What is consciousness itself, this field in which the ego is located and where it occupies and defines the center? Most simply, consciousness is awareness. It is the state of being awake, of observing and registering what is going on in the world around and within. Humans are not, of course, the only conscious beings on earth. Other animals are conscious as well, since obviously they can observe and react to their environments in carefully modulated ways. Plants’ sensitivity to their environment can also be taken as a form of consciousness. By itself, consciousness does not set the human species apart from other forms of life. Nor is consciousness something that sets human adults apart from infants and children. In the strictest sense, human consciousness does not depend for its essential quality upon age or psychological development at all. A friend who observed the birth of his daughter told me how moved he was when, after the placenta was removed and her eyes were cleaned, she opened them and looked around the room, taking it in. Obviously this was a sign of consciousness. The eye is an indicator of the presence of consciousness. Its aliveness and movement is the signal that an aware being is observing the world. Consciousness depends not only on sight, of course, but on the other senses as well. In the womb, before the infant’s eyes are functioning to see, it registers sounds, reacts to voices and to music, and indicates a remarkable degree of responsiveness. We do not yet know exactly when the embryo first attains a level of awareness and reactiveness that could definitely be called conscious, but it is early and it is certainly in the prenatal period.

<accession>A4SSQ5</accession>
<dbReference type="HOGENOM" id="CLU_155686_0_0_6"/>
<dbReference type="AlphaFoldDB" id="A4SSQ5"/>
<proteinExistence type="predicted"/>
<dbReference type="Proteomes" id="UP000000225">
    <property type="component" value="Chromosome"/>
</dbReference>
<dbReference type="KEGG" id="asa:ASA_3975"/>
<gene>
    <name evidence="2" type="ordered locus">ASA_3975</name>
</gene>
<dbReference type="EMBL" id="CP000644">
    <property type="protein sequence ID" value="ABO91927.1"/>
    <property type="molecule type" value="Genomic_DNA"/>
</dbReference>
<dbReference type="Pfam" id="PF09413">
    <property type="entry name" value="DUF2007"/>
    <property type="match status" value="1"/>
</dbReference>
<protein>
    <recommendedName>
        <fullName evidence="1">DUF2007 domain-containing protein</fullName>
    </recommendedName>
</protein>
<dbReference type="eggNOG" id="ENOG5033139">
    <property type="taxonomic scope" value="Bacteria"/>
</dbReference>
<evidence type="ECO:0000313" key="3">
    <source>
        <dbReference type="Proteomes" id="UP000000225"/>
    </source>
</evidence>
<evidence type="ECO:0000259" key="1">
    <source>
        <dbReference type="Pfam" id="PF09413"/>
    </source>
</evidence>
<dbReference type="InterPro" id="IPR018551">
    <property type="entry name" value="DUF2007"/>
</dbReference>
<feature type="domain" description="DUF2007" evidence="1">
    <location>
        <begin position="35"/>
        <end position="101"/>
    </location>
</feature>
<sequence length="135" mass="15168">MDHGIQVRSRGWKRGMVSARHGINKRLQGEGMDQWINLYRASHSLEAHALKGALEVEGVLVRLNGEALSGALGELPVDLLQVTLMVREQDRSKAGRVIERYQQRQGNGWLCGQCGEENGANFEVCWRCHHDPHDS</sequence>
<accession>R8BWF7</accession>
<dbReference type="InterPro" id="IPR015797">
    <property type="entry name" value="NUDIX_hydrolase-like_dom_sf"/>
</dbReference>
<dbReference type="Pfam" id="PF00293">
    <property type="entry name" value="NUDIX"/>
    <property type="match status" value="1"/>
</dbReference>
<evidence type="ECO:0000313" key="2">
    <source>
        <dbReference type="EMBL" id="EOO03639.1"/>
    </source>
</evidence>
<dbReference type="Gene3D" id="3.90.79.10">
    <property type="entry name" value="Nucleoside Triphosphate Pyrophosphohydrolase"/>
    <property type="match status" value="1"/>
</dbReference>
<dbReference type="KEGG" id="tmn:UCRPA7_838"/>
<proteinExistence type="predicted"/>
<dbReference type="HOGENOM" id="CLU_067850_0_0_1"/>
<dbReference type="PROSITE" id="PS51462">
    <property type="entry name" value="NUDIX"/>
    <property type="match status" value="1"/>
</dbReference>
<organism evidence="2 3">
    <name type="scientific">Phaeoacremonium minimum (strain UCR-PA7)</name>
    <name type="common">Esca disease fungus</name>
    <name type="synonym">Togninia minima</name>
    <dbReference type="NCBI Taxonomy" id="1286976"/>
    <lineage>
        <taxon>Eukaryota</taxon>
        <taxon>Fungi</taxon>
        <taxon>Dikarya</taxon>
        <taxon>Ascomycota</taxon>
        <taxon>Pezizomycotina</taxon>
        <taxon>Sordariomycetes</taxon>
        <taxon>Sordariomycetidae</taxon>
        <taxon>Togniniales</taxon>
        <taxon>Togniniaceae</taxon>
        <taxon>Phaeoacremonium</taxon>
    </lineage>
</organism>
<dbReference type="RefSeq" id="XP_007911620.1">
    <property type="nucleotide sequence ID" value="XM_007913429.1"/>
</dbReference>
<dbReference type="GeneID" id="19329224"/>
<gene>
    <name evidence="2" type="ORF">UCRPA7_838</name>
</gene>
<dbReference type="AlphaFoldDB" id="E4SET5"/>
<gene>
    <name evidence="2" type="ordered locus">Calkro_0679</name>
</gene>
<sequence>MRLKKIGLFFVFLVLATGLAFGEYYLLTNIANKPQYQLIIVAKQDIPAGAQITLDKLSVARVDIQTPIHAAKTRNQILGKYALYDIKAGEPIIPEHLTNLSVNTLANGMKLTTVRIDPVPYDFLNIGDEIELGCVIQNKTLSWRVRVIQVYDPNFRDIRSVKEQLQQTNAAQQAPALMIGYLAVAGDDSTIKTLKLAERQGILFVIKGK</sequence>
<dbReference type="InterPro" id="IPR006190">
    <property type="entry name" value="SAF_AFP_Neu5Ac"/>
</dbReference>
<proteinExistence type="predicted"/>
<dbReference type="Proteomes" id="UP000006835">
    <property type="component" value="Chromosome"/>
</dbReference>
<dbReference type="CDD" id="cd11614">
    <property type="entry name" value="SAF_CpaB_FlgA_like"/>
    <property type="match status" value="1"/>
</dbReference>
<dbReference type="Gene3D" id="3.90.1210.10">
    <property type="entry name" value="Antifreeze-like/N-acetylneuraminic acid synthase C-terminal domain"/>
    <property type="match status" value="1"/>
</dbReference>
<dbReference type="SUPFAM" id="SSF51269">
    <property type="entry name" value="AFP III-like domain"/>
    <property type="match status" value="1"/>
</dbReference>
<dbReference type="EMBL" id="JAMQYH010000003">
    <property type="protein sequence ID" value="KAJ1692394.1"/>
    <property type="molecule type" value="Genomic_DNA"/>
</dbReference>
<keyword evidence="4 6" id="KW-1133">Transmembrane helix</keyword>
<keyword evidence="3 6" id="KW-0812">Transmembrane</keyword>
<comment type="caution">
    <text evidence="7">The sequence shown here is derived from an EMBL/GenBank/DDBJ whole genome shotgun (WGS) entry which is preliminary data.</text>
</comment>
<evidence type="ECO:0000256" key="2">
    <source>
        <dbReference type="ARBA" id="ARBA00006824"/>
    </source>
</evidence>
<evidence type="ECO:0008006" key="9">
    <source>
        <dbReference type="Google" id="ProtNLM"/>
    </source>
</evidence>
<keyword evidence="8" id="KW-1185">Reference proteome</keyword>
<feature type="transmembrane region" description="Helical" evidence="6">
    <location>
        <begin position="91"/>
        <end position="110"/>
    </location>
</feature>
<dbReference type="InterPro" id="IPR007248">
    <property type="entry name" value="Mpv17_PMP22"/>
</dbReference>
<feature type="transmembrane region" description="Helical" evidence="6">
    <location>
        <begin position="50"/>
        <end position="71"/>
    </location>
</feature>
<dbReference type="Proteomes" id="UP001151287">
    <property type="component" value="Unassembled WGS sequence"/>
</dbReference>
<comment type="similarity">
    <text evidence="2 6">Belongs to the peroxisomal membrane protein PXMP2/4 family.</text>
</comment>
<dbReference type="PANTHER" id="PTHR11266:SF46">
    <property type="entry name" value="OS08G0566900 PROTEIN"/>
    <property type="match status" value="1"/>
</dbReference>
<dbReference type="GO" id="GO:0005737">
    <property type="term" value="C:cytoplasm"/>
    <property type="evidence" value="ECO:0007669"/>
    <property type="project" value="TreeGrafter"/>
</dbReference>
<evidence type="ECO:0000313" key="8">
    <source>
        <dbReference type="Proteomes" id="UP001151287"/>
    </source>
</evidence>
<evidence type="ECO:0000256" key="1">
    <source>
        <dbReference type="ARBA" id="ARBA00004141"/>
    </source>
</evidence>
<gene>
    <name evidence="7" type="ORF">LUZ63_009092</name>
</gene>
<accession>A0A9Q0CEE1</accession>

Murray Stein | Jung’s Map of the Soul: An Introduction